Had its mission succeeded, the Phobos-Grunt spacecraft would have reached Mars in October 2012, landed on the small moon Phobos (at lower left) in February 2013, and returned to Earth with surface samples in August 2014.


The difficulties with Phobos-Grunt is hauntingly identical to the fate of the Mars 96 mission almost exactly 15 years ago. On November 16, 1996, the craft's Proton launcher placed it in a parking orbit as planned, but the upper stage failed to fire and four hours later the craft came crashing down over the Atacama desert near the Chile-Bolivia border. Prior to that, a pair of craft bound for the same Martian moon were both lost. Phobos 1 was en route to the Red Planet when a flawed software update deactivated its thrusters; Phobos 2 reached Mars and was just days from dispatching two landers onto the satellite when, mysteriously, contact with it was lost.

And so the Russians' string of bad luck with their Mars missions continues. Maybe there really is a "Great Galactic Ghoul" that gobbles up Mars-bound spacecraft without warning.

By the way, I have only scratched the surface of this sad and unfolding space drama. For fuller accounts, check out the postings of the Planetary Society's Emily Lakdawalla and RussianSpaceWeb.com's Anatoly Zak.


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January 16, 2012 at 4:50 pm

QUOTE: "In the early days of interplanetary exploration, engineers on both sides of the Iron Curtain lost many spacecraft to malfunctions but, by dint of sheer numbers, still managed to achieve memorable firsts and successes."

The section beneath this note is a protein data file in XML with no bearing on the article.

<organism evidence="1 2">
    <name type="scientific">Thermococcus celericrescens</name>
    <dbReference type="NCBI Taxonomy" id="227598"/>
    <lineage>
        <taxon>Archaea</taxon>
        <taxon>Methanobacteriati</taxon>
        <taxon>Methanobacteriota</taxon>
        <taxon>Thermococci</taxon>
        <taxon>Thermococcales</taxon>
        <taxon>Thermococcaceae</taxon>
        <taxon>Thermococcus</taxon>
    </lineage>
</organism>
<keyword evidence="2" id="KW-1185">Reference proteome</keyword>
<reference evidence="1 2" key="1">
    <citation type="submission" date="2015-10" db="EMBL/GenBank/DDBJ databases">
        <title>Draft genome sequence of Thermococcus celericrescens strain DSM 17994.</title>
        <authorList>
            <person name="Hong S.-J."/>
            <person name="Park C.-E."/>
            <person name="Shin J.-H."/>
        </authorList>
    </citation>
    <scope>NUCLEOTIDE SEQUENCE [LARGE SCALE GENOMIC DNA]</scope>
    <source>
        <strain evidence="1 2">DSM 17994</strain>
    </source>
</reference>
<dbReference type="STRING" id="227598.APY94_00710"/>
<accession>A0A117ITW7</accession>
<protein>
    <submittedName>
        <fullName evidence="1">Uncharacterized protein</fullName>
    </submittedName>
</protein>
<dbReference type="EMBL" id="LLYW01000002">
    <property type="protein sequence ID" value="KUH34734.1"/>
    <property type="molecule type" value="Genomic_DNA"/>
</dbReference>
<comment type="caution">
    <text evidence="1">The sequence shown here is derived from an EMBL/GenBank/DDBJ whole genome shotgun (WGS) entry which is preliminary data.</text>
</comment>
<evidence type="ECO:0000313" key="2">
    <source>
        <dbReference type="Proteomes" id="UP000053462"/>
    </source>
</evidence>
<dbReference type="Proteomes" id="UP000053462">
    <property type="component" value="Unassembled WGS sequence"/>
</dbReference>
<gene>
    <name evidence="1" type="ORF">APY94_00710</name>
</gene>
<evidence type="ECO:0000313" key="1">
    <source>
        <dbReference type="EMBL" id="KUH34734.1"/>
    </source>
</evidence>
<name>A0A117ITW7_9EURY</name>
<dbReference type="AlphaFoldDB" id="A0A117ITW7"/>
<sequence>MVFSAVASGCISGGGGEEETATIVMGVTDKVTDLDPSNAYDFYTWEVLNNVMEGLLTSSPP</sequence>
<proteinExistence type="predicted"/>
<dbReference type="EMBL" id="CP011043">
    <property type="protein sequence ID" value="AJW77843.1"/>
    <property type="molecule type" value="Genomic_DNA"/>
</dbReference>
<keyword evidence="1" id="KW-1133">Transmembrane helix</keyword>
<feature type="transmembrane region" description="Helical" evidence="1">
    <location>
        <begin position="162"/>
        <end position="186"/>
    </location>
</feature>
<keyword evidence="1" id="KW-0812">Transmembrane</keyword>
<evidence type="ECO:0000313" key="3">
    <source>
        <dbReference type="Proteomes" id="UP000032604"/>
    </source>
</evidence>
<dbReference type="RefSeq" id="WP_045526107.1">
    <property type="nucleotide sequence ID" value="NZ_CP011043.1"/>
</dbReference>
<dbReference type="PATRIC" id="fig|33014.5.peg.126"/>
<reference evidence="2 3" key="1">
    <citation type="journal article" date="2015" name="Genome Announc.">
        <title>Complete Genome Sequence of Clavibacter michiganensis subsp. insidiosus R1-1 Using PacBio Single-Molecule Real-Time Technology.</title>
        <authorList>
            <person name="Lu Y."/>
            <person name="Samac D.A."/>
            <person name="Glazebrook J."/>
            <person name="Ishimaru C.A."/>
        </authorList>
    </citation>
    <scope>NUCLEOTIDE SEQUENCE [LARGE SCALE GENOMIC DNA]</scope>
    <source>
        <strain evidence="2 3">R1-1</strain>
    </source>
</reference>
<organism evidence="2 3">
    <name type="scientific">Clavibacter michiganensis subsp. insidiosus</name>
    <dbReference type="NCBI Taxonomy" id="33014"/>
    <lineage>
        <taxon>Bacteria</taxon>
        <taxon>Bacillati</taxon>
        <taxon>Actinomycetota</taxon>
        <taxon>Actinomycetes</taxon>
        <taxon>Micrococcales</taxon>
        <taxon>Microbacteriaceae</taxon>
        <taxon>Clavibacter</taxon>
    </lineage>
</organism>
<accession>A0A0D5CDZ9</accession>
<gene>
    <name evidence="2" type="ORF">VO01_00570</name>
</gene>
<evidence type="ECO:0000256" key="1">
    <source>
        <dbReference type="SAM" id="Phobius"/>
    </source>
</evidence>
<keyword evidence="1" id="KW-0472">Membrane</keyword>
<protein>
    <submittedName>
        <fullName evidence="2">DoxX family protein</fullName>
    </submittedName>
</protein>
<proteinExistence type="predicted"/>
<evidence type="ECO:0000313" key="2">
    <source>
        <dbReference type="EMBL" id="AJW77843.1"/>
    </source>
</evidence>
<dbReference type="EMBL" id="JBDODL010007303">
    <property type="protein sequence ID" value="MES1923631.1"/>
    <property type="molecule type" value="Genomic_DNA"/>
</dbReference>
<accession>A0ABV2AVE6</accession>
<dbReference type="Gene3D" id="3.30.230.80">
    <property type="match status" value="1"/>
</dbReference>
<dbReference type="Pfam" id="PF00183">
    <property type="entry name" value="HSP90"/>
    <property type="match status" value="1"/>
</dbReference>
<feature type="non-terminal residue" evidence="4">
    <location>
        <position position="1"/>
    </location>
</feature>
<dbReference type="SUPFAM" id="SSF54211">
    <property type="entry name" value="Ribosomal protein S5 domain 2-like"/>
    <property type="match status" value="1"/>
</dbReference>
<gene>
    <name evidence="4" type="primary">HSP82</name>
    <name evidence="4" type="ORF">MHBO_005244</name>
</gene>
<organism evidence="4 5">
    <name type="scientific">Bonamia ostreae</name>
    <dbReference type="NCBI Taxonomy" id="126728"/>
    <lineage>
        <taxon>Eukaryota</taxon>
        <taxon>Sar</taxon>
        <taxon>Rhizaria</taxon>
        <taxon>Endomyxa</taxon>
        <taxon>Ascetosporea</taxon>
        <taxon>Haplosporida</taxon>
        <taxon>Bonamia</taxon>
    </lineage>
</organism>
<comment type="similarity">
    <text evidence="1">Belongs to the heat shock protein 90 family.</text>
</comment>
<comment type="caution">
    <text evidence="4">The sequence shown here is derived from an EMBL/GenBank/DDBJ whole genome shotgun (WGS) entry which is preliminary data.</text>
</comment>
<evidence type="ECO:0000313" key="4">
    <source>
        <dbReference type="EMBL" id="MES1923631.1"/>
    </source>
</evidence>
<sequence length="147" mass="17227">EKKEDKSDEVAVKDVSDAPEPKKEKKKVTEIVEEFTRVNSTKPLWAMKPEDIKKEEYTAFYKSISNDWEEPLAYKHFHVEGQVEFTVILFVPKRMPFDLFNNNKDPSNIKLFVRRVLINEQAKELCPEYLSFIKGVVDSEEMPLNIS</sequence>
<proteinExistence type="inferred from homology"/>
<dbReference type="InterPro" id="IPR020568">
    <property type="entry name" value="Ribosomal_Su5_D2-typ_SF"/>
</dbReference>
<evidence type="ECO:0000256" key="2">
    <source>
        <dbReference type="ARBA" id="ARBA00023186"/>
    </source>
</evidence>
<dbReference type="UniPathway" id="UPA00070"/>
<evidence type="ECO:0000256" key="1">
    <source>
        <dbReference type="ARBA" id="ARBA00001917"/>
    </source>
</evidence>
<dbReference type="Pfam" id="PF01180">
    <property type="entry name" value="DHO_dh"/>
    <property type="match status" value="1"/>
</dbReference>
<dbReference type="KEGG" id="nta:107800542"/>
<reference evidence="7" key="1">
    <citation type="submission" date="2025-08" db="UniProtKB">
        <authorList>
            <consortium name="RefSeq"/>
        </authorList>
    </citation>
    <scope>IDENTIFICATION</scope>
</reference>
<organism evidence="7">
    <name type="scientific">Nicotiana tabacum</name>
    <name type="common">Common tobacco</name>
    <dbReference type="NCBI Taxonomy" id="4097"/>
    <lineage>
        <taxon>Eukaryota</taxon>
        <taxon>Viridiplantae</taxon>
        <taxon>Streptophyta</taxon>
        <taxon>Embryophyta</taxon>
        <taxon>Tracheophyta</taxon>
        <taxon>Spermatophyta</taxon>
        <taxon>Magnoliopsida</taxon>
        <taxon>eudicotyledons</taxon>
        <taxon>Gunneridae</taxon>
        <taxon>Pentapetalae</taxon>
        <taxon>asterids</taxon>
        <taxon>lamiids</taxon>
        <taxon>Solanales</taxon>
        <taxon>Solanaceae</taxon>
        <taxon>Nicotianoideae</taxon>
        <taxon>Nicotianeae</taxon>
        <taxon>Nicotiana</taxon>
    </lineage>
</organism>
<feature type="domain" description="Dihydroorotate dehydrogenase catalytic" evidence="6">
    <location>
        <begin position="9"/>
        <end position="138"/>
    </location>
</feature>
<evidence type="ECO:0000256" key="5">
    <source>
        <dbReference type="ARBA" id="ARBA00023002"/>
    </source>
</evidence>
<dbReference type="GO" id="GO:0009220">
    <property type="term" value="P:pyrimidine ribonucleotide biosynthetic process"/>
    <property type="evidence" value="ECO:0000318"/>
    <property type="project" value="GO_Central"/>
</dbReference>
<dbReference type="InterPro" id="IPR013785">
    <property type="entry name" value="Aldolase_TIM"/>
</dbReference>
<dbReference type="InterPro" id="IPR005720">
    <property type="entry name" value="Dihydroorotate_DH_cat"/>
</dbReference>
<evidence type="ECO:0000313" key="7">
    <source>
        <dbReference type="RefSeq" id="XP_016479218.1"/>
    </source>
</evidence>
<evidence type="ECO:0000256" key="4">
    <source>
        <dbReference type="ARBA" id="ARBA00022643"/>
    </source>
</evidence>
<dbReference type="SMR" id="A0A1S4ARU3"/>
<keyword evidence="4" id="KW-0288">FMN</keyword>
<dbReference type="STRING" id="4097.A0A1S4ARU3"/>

Um, not quite. In the early days, it was a learning curve. It was NOT as you suggest: 'by dint of sheer numbers' - no, not at all. And let us never forget how very successful we, America, was with our Moon visits. We even visited the Moon regularly.. and even started bringing our cars..! Yes - we truly were.. for a short time in the late 1960s and early 1970s, an 'Interplanetary Society'. Driving right up to the Hadley Rille.. exploring the Moon.. Man is VERY capable of exploring the solar system.

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January 16, 2012 at 4:53 pm

"Great Galactic Ghoul" ??

This entire article is pretty sadly written. Science..? NOT..!

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Mark Looper

January 18, 2012 at 8:16 am

Duuuude - grow a sense of humor. The "Great Galactic Ghoul" is an inside joke going back over forty years, to the early Mars-mission failures referred to in the present article; I understand that it was first proposed in jest by Donald Neff of TIME. A little Googling goes a long way; I found this PDF describing some items in the JPL archives:


The watercolor painting of the Ghoul by G. W. Burton that is mentioned in the above is a little hard to find online; it's reproduced, badly, on page 122 of a scanned PDF of the Voyager Neptune Travel Guide, as part of a discussion of contingency planning and preparations for possible trouble during the Voyager 2 Neptune flyby in 1989:


I first met the Ghoul in the hardcopy of that Travel Guide that I picked up during the flyby; I had the honor of being a grad student on the project at Caltech (down the hall from John Grunsfeld, now the new head of NASA Science Mission Directorate -- a great guy!). We were more worried, as I recall, about human ghouls -- this was shortly after the first major Internet computer worm incident, the Morris UNIX worm of 1988, and IIRC the JPL computer network was completely disconnected from the Internet at large to prevent interference with acquisition of irreplaceable data if another such incident occurred at an inopportune time (I don't recollect how we connected to the downlink stations).